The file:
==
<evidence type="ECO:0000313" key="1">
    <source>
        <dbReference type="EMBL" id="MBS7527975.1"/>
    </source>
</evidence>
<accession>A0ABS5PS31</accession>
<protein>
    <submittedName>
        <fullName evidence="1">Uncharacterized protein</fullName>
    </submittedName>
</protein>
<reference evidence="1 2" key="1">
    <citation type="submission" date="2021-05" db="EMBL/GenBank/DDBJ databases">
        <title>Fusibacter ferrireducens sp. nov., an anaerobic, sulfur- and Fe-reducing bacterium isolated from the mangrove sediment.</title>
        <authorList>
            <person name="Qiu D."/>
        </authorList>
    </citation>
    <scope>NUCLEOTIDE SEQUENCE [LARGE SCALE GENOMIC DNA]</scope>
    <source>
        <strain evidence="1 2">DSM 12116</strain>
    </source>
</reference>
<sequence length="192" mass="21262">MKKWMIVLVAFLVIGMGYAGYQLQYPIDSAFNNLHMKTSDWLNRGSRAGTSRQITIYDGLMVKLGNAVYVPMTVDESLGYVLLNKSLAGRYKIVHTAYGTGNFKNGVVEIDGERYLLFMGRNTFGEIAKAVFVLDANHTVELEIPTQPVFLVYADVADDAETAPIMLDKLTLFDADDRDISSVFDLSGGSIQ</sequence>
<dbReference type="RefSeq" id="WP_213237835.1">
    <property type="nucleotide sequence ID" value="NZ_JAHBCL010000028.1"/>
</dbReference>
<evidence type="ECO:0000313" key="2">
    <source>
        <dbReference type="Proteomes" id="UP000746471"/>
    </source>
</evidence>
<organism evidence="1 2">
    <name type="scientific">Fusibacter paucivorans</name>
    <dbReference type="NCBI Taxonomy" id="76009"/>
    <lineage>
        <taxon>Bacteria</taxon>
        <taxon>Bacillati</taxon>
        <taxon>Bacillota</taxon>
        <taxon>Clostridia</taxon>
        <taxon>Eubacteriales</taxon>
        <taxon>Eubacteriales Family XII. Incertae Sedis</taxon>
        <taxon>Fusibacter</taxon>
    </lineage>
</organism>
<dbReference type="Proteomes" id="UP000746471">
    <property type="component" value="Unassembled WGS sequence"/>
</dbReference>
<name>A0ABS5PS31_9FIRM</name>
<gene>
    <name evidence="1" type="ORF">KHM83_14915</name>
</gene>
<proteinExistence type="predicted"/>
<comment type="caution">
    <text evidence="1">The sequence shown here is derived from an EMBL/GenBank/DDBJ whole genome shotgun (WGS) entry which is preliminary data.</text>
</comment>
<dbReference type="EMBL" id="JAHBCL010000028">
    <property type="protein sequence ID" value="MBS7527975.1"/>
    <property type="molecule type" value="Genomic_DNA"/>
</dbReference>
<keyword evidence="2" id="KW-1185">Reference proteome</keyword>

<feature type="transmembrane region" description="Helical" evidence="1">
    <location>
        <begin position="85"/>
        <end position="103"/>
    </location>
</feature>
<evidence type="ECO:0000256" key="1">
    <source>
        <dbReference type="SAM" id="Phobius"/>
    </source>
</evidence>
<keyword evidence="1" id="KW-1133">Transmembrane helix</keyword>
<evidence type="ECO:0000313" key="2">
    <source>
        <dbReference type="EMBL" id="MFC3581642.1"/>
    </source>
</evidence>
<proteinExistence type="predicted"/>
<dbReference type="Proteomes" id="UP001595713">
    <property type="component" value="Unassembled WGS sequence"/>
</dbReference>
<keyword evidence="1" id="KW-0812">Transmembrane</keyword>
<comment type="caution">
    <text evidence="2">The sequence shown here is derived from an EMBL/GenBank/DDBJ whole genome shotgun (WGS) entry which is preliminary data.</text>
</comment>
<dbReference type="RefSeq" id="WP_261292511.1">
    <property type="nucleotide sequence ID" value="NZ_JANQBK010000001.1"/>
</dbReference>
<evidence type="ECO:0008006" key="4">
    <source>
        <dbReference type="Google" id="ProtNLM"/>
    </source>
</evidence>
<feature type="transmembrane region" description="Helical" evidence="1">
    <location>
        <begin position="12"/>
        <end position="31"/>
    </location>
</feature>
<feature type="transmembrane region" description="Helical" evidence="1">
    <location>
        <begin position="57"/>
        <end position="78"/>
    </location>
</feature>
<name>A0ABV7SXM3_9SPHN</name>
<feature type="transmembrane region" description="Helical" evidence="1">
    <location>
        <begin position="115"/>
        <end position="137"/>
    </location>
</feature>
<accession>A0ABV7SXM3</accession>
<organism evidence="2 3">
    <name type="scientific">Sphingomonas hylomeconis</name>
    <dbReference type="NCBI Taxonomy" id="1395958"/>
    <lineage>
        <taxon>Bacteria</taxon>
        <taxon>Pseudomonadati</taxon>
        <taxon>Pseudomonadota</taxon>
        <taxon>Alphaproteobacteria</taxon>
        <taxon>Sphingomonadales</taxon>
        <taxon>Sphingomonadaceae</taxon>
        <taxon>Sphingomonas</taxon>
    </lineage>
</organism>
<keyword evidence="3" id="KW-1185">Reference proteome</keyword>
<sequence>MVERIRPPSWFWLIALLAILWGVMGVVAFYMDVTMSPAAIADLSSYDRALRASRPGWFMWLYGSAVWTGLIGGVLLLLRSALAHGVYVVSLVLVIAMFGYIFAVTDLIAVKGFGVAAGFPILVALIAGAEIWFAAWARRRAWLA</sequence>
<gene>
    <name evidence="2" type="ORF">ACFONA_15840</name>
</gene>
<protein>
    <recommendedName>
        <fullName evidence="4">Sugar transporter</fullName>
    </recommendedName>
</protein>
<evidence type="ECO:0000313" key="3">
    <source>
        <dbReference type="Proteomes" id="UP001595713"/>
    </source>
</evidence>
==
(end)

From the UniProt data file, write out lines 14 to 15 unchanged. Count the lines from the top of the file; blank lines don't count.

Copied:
        <title>Fusibacter ferrireducens sp. nov., an anaerobic, sulfur- and Fe-reducing bacterium isolated from the mangrove sediment.</title>
        <authorList>